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Uganda: Bloggers tangle with mainstream media

The blogren had their collective eye on Uganda's mainstream media this week. Tumwijuke at Ugandan Insomniac took reporting matters into her own hands following the lethal collapse of a secondary school building constructed on top of a ransacked graveyard, including several powerful photographs in her coverage of the tragedy:

Following below are a few pictures of graves at a family cemetery that was located on land which St. Peter’s Secondary School is reported to have ‘unlawfully’ acquired. The grave stones were carelessly knocked aside, bodies carelessly exhumed and dumped at an unknown location and this was on the same plot of land that the collapsed building was located. In fact the grave yard was less than 20 meters away from the new dorm.

No one from the affected family was willing to speak to me on record about the desecrated graveyard. They whispered about being paid to look the other way and being threatened into silence. Neither the school management nor the owner, Dominic Kavutse, were willing to comment.

Multiple comments on the post praised her for reporting the incident:

Those pix of the grave are so horrifying. How could they do that and go on as if everything is normally. You are a star for taking those photos. No newspaper has done that.
***
She treads where the brave dare not go. Girl, you deserve an award for uncovering these gruesome things in our very backyards.
***
i think this blog is finally teaching us all why there are blogs anyway. citizen journalism oyee!

Meanwhile, Moses Paul Sserwanga spoke out against the arraignment of two Daily Monitor senior editors following their exposure of a salary scandal involving the Inspector General of Government and High Court judge Faith Mwondha:

This is indeed a story of trepidation where offences which are against the spirit of our constitution are preferred against journalists to keep them forever in a state of fear.

The charges are basically designed to harass and intimidate journalists in the exercise of their constitutional rights to inform the public about the conduct of government/public officials.

But the citizens of this county must stand up and not allow our fears to be far outweighed by what we know is our obligation – to protect the provisions of our constitution. To help those who are victimised for the ideals they stand for; freedoms of liberty, speech, association and media not to feel alone.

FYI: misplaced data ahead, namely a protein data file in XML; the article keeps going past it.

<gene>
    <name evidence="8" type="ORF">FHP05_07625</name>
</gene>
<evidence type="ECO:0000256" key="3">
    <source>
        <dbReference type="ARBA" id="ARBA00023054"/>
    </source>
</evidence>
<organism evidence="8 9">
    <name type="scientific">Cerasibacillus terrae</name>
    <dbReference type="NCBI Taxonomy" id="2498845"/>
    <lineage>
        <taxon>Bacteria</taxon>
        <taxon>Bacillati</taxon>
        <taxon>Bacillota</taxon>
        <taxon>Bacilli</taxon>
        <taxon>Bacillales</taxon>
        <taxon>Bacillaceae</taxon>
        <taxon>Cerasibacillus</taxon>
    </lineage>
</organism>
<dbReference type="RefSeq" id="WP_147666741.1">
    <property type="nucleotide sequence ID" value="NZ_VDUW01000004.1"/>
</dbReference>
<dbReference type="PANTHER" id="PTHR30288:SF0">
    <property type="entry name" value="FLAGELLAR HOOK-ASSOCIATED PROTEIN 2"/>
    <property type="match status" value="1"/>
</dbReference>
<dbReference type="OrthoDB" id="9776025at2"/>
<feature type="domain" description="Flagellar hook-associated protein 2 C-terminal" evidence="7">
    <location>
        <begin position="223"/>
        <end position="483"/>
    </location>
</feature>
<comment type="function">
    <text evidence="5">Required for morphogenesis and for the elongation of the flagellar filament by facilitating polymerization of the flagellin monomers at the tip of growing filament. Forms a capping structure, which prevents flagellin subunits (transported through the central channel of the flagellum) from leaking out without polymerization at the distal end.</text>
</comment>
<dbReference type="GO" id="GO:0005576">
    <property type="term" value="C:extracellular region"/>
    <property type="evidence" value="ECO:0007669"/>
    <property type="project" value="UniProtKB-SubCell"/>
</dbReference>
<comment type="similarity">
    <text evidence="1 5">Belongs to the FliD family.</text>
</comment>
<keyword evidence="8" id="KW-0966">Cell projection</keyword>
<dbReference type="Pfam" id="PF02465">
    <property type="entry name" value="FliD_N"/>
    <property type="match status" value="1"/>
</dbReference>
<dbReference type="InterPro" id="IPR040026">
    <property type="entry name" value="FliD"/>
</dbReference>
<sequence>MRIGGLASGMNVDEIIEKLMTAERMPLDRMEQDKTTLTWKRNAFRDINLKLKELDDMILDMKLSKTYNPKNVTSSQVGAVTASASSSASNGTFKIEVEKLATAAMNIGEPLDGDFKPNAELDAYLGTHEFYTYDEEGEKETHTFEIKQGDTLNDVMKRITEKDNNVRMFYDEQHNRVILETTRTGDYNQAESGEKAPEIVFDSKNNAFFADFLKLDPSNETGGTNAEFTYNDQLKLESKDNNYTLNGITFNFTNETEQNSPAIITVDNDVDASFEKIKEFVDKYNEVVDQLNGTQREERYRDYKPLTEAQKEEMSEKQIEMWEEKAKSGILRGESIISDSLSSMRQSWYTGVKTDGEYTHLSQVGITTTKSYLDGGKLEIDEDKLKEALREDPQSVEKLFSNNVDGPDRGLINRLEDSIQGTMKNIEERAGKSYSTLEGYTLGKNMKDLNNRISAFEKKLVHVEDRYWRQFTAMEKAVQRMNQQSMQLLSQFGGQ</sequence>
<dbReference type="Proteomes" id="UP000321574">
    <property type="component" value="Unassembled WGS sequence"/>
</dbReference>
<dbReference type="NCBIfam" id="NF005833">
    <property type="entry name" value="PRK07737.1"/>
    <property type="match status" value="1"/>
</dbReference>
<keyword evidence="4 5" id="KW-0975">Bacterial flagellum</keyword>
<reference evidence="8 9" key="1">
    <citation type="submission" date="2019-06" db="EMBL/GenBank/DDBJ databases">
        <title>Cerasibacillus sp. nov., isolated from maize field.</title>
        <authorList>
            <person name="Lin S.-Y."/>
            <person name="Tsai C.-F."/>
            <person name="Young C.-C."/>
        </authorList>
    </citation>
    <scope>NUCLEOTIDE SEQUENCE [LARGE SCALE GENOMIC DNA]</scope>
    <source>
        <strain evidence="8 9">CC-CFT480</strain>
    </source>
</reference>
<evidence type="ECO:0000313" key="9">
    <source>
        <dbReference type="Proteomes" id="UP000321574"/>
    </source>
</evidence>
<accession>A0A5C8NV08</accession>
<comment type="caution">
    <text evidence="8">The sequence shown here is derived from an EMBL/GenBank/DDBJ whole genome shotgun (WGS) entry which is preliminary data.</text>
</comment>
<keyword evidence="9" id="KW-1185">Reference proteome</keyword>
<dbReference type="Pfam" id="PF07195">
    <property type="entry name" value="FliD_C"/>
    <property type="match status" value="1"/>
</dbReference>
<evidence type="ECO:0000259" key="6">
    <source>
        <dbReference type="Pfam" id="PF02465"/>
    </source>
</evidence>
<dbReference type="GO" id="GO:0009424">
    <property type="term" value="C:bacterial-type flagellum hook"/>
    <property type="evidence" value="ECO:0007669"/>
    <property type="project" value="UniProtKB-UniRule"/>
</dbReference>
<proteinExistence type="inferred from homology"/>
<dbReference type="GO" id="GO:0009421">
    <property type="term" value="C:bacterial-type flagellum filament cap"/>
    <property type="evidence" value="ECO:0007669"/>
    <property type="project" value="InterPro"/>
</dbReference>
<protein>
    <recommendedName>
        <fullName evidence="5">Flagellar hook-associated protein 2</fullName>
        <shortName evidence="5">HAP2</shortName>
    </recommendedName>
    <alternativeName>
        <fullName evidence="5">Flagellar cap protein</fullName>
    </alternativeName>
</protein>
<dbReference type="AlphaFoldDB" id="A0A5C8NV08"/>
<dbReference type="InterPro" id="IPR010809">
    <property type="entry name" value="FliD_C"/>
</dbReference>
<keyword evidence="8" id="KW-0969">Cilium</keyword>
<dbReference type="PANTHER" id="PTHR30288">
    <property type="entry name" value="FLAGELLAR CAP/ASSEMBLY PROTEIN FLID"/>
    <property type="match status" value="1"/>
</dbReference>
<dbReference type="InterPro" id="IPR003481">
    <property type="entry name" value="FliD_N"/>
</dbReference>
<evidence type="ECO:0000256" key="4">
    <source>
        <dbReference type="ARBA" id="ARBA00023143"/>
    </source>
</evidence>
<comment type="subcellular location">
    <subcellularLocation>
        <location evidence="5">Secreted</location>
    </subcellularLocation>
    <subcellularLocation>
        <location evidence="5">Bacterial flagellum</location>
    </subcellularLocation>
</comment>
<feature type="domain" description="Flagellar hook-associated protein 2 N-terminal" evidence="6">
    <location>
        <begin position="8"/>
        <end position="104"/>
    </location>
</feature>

And Nappy Brain took the government-owned New Vision to task over their response to a reader's question about statutory rape:

Did I get this wrong or didn’t this woman just say that a young girl/woman in her care was being raped repeatedly by her husband? Didn’t she say that the rape of this minor in her house has been going on for 2 years? Did she not also say that this young woman was in her care and that she had no one to turn to and nowhere to go after her father died?

So, why does the New Vision advise the woman to “work things out” with this rapist? Why does she advise her to send the girl away so she can work things out with her husband?

Our national newspaper advises women everywhere to mistrust the word of another woman who has been raped and instead side with the offender by attempting to restore some kind of relationship with him.

On a lighter note
In the past week, Uganda has played host to two famous visitors: the instantly identifiable Sex and the City star Kristin Davis and the somewhat less recognizable German president Horst Köhler. Glenna at Uganda's Scarlett Lion, assigned to cover Köhler's visit for the Daily Monitor, was bemused by his relative anonymity:

At one point during German President Horst Koehler’s visit to an [Internally Displaced Persons] camp just outside of Gulu, Northern Uganda, he looked to some of the IDP kids, then looked to his translator, and asked, “Do they know who I am?”

Pause.

“No.”

(I didn't know who Kohler was until I got the assignment last week.)

Both Köhler and Davis, who works as a global ambassador for Oxfam, toured northern Uganda to learn more about the region's ongoing civil war. Ugandan celeb-tracker Rafshizzle caught up with Davis in Kampala:

…And we missed her arrival but Rafshizzle Sherlocks worked overnight and found her at Oxfam Uganda headquarters in Muyenga as she presented bicycles to youths who won the climate change competition.
Davis, who is also the global ambassador for the international aid agency Oxfam then said, “This is my first visit (to Uganda) and I am really looking forward to meeting the people and seeing the country.”
Well, we’re also happy to see you, Ms Davis, but why were you hiding from us?

3 comments

  • I am ashamed to say I didn’t know who the German president was either. I actually thought that Germany was currently being run by a woman. And to make matters worse, I instantly recognized Kristin Davis name. Maybe this world is coming to an end (eek lol!)

  • Mwangi, I can’t keep up with international politics either! Germany has a parliamentary system. The head of the government is the Chancellor, and she is Angela Merkel. the President of Germany is the head of state, and steers clear of day to day politics. I hadn’t heard of Horst Koehler before Uganda’s Scarlet Lion post either. Just goes to show what we can learn from Ugandan bloggers.

  • So the head of government is a woman (confusion???!!) Yeah, it’s weird. I learned more from this one conversation about a Ugandan blog about the German political system than I did watching CNN.

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